• Choose the best terms for your situation – Be sure to weigh the pros and cons of both a lease-option and lease-purchase arrangement. If you’re not sure if you want to buy the home, a lease-option might be the better choice.
  • Consult with a real estate attorney – When you’re ready to move forward, consider hiring a lawyer to examine the contract. Among the provisions, it should clearly spell out when rent is due; what, if any, portion of the rent will go toward the home purchase; whether the purchase is truly an option or an ironclad requirement; what appliances come with the sale if you do buy; and who performs and pays for repairs and maintenance during the lease period.
  • Don’t just gloss over the contract – Read everything thoroughly, including deadlines and obligations. Learn about the option fee and rent payments, purchase price and how to exercise your intent to buy, as well as pet policies, maintenance details, property taxes and homeowners association fees.
  • Get a home inspection – Have a home inspector check out the home before you agree to the purchase price, and ask the owner to pay for it. An inspector can identify major flaws with a home that will be costly to repair later on, and also protect you against claims for damages if you don’t buy, so this is an important step.

Alternatives to rent-to-own

Rent-to-own is a good option for some people who want to buy a home but aren’t quite financially ready, but it isn’t a one-size-fits-all solution. Here are some alternatives:

1. See if you qualify for a low-down payment mortgage

Traditional advice is that homebuyers should aim for a 20 percent down payment. This can make your offer more competitive and cuts out the cost of private mortgage insurance, but it’s still a substantial amount, and there are mortgage options that allow for much less. Some conventional loans allow for 3 percent or 5 percent down with good credit, for example, while FHA loans allow those with less-favorable credit to put just 3.5 percent down.

While a smaller down payment means a larger monthly mortgage payment (and borrowing more overall), it can be another option to get you into a home sooner.

2. Consider owner financing 

Owner financing is an arrangement in which the buyer does not have to secure a mortgage. Instead, the buyer makes a down payment to the seller and signs a promissory note agreeing to make regular payments to the seller until they’ve paid the remainder of the home’s price plus interest. In effect, the seller is making a loan directly to the buyer. This can be a cheaper and faster way to get into a home, but be aware: The seller could charge a higher interest rate, impose a shorter loan term or both, and also charge a higher price in exchange for the loan.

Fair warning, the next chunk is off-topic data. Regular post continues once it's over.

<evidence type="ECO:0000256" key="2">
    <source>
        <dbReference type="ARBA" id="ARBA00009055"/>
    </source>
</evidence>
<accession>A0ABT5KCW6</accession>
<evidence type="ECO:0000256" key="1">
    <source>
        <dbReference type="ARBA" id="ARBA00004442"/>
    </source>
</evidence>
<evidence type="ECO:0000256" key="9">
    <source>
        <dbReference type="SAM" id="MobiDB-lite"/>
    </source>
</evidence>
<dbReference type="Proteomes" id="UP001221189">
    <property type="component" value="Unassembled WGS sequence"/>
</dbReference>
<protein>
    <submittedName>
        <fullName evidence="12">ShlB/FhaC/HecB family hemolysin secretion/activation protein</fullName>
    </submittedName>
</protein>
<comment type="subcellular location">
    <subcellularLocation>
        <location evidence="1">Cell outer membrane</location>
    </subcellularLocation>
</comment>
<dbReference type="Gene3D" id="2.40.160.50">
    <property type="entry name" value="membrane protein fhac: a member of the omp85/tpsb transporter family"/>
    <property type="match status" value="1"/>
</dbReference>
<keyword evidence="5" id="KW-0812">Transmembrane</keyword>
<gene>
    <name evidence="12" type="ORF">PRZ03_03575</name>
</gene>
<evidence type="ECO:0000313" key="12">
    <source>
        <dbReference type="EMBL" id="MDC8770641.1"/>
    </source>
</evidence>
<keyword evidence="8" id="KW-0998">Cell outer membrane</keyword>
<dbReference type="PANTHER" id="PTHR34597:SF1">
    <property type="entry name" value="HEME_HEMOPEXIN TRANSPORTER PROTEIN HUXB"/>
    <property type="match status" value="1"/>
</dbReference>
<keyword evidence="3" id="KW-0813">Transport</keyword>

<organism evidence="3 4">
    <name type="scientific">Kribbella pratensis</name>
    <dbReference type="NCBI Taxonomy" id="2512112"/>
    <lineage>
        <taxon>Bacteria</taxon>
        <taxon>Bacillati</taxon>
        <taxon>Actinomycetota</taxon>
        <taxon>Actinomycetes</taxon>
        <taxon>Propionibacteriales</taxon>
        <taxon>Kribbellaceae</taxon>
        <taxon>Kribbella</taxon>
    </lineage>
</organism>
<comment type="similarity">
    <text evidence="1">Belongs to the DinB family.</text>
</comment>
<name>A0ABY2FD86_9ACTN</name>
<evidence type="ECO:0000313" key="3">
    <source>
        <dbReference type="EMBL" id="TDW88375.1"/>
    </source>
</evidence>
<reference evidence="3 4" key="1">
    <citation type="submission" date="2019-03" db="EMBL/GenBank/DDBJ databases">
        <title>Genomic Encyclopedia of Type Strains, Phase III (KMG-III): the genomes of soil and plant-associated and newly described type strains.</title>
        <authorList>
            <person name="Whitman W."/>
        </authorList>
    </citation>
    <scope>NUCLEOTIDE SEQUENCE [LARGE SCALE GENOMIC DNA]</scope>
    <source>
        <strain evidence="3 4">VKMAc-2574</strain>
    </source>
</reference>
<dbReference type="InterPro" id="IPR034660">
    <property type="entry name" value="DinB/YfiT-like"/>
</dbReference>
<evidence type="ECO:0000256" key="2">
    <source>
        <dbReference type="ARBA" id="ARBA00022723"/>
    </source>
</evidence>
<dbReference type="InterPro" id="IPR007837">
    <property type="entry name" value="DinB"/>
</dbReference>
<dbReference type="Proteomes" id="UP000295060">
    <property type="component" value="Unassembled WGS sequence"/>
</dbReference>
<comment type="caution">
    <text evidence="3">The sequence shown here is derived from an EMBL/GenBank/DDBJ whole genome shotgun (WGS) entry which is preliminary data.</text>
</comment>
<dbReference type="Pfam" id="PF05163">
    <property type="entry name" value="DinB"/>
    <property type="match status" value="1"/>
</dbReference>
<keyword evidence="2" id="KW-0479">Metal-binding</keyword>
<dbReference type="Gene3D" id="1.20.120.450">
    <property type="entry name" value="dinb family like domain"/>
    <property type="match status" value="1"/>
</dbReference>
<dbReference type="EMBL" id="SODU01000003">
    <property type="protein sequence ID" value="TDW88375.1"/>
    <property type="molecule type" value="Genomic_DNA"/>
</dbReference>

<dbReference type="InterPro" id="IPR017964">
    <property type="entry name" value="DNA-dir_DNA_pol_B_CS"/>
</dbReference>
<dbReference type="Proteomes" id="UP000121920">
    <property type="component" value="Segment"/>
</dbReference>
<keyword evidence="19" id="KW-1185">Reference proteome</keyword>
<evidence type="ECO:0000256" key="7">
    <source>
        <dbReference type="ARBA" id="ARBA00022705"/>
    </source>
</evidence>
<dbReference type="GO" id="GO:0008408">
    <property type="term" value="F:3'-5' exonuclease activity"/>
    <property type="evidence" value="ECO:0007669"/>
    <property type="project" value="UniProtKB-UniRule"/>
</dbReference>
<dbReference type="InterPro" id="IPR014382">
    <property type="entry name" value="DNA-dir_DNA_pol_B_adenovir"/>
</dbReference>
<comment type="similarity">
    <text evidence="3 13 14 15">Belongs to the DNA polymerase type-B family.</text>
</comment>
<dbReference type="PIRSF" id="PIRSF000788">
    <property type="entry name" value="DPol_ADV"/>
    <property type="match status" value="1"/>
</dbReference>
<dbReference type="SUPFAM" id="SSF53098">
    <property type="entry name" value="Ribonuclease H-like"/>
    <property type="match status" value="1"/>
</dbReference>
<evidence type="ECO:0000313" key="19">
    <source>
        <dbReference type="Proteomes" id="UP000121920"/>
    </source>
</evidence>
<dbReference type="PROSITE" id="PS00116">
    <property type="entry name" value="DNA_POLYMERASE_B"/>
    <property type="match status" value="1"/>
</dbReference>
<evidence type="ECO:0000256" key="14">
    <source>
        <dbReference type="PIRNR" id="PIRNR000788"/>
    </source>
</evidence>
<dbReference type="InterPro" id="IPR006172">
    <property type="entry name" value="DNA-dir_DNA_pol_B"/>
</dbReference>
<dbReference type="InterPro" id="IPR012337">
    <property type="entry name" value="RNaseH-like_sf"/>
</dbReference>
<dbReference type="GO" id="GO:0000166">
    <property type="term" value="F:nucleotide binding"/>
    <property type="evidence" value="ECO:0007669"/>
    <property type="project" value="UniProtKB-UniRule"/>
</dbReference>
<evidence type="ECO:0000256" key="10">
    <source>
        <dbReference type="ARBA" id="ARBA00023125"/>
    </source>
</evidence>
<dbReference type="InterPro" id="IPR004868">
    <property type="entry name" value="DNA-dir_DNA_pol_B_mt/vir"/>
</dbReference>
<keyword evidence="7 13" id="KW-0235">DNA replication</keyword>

The drawback for the seller, of course, is that the buyer could fail to make payments. If the seller still has a mortgage on the home and fails to make their mortgage payments because of this, the lender could foreclose on the home, leaving both the buyer and seller out of luck.

3. Practice patience

Possibly the least satisfying answer to this question, but still a viable one, is patience. Spend a year or two saving as much money as you can, and you might find yourself able to qualify for a mortgage and afford buying a home more easily.

Bottom line: Is rent-to-own a good idea?

Rent-to-own agreements might make sense for buyers who are certain that they’ll qualify for a mortgage and can keep the lease limited to a shorter period of time. This can be an ideal path for those who are on track to pay down other debt and improve their credit scores, or those who need to wait until they have a longer employment history to qualify for a mortgage.

Still, purchasing a home through a rent-to-own arrangement comes with risks and expenses that you probably wouldn’t have in a traditional home purchase.

“A lot of times, rent-to-own doesn’t lead to purchasing a home,” notes Sarah Bolling Mancini, an attorney with the National Consumer Law Center. “It can lead to losing wealth that you otherwise could have put toward the purchase of a home.”

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Written by
Beth Braverman
Personal Finance Expert Contributor
Beth Braverman is an award-winning freelance journalist and content producer, writing mostly about personal finance, parenting and careers.
Edited by
Mortgage editor
Reviewed by
President, Real Estate Solutions